happy place with the lion lying down with the lamb because of this, but
they did conceive of these facts as symbolizing an important universal
trend with great emancipatory possibility. In actual fact, the modern world
seems to press on us the very opposite of points 2 and 3, while from our
standpoint, point 1 seems not to have been the case in their time, even if
it is in ours -- it also seems not to be particularly relevant to the
structure of society, because of careful efforts to make sure that we don't
all just wallow in an excess of goods.
>In short, I think that Brien's notion of the logical possibility of
>unforseen countertendencies may be an implicit concession to the bourgeois
>ideology of innovation and "waiting out its dissemination", in which the
>proletarian movement then becomes embedded, e.g., through participation in
>worker retraining programmes, instead of strategizing what it would require
>to win political power.
>It is of course true that certain capitals may be able to stave off crisis
>at the expense of others and attempt to enlist fractions of the working
>class in such a project. But it seems to me to be essence of Marxian
>science to prove that there is no way out of crisis for the working class
>as whole but by way of proletarian revolution (it is the utter realism, not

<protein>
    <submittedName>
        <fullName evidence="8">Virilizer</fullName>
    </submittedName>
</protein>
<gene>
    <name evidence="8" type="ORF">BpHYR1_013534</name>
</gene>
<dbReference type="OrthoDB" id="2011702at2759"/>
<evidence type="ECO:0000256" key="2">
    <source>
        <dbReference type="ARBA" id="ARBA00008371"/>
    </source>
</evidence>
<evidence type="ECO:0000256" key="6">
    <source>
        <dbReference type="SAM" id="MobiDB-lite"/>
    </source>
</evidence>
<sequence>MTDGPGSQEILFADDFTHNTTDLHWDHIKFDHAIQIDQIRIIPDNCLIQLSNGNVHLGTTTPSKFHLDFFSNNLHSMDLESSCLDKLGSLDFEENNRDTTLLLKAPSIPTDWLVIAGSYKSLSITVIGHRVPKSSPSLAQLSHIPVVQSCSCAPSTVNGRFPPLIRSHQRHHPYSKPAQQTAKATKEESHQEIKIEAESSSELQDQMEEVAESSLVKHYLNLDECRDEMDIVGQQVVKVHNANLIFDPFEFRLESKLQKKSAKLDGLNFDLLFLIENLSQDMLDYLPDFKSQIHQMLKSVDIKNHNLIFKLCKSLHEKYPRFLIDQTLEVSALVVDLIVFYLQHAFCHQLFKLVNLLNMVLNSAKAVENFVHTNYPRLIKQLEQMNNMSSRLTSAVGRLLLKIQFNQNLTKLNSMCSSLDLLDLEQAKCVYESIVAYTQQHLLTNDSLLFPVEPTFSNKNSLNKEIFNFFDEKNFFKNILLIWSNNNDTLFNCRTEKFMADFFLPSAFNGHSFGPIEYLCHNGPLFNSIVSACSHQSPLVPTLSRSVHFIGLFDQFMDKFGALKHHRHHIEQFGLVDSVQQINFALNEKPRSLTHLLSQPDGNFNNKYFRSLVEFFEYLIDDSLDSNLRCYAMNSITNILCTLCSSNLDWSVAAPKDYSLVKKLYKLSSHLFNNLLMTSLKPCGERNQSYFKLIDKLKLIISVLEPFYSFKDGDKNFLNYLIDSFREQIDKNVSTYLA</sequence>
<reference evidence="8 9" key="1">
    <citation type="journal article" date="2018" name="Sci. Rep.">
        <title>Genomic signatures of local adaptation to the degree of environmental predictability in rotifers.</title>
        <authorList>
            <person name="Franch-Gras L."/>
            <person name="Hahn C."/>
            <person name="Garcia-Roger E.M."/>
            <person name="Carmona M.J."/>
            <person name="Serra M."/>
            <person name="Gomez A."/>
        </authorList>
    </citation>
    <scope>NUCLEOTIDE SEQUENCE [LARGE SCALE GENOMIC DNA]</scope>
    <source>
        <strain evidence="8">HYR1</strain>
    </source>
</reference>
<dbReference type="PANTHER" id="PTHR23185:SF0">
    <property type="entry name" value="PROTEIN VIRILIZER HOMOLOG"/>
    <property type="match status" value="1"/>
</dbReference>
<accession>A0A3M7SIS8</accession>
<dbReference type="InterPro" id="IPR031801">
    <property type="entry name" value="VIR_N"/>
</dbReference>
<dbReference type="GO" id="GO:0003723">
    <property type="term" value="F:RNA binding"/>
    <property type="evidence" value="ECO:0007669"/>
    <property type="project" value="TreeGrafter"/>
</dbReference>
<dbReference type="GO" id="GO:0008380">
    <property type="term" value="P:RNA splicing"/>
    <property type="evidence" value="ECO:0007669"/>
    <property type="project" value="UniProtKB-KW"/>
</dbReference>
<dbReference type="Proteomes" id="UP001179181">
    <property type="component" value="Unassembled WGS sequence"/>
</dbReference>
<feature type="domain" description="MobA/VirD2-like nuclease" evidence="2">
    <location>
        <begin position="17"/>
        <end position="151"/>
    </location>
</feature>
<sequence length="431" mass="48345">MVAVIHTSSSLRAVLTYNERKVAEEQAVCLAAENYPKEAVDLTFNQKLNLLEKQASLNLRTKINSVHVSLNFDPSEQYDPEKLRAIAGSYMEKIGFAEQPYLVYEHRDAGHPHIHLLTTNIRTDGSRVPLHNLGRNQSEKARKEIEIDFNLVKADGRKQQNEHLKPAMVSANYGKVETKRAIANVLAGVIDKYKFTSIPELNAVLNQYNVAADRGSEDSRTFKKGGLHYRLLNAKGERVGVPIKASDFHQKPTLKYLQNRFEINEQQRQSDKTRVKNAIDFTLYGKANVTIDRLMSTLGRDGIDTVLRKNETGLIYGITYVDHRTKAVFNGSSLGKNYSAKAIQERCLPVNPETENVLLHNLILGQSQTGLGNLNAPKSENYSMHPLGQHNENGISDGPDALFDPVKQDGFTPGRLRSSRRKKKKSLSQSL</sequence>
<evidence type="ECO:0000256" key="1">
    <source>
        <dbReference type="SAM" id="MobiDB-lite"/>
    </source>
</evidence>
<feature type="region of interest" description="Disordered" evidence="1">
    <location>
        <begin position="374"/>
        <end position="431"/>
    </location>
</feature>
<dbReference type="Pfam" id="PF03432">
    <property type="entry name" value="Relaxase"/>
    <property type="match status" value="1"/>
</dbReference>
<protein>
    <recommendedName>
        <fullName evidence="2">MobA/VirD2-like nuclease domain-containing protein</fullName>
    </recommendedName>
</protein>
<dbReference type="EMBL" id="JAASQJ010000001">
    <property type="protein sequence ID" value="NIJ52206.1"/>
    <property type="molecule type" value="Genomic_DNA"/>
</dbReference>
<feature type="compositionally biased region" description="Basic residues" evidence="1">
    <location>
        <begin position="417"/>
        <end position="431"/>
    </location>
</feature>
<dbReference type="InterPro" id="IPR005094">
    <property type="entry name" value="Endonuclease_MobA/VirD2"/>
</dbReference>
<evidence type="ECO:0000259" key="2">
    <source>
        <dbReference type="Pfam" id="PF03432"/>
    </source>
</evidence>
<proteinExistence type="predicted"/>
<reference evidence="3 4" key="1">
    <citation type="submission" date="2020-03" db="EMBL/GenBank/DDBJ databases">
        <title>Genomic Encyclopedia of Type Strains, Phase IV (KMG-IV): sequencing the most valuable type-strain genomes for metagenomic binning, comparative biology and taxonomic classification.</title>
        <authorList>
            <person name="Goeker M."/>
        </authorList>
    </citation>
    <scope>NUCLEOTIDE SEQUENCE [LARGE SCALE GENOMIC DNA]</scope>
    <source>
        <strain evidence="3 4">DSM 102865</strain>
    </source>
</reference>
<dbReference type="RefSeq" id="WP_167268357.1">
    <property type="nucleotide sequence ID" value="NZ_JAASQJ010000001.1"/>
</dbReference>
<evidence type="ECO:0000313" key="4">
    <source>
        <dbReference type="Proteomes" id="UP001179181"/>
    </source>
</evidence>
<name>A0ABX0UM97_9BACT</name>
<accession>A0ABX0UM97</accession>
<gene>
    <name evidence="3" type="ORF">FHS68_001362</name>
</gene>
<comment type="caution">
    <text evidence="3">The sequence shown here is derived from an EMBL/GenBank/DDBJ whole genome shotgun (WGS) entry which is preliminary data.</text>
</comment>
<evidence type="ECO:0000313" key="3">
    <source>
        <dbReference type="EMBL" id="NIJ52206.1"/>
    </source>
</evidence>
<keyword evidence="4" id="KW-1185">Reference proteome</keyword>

>anti-scientific propagandism, which has drawn me to the work of Rosa
>Luxemburg, Henryk Grossmann, William Blake, Tommy Jackson, Paul Mattick,
>Tom Kemp, Walter Daum and others).
This seems to me to completely against the whole essence of science.
Theologians talking about God and lawyers arguing cases start from their
conclusions and attempt find an argument that leads to them, but scientists
are not supposed to do that. It's true that one must always be informed by
some theory in order to do analysis, but for a scientist both the theory
and the expected goal is always provisional and may dissolve into nothing
at any time. Perhaps the essence of Marxian science is to discover whether
there is no way out of crisis, etc.
>.I fear that in developing what is often a brilliant critique of
>predictive-naturalist science, Marxists will leave the working class frozen
>with the quintessentially bourgeois hope that counter-tendencies may
>logically arise which will again enable a rapid development of the
>productive forces. And do so of course without the necessity of
>frightening class conflict. But Lukacs reminded us long ago what long-term
>consequences derive from the morality of industrial harmony.
>Brien, I think, is unresolved on this issue, for the example of his
>counter-tendency is fascism. But isn't this to say that the only
>alternative to capitalism is barbarism, not the logical possibility that
>economic mechanisms may be found to reestablish rapid accumulation? While
>the older Marxists on the line may have had a more difficult time posing
>the alternatives this way when people were waddling in the mud of Woodstock
>(sorry I couldn't resist), it is I believe much clearer to this generation
>what capitalism entails.
This part of Brien's argument is clearly naive. I would say instead that
imperialism, finance capitalism, and the welfare state together form a much
more convincing and effective counter-tendency to the evolution of
socialism than fascism does (although we clearly see that fascism has its
place in the modern world).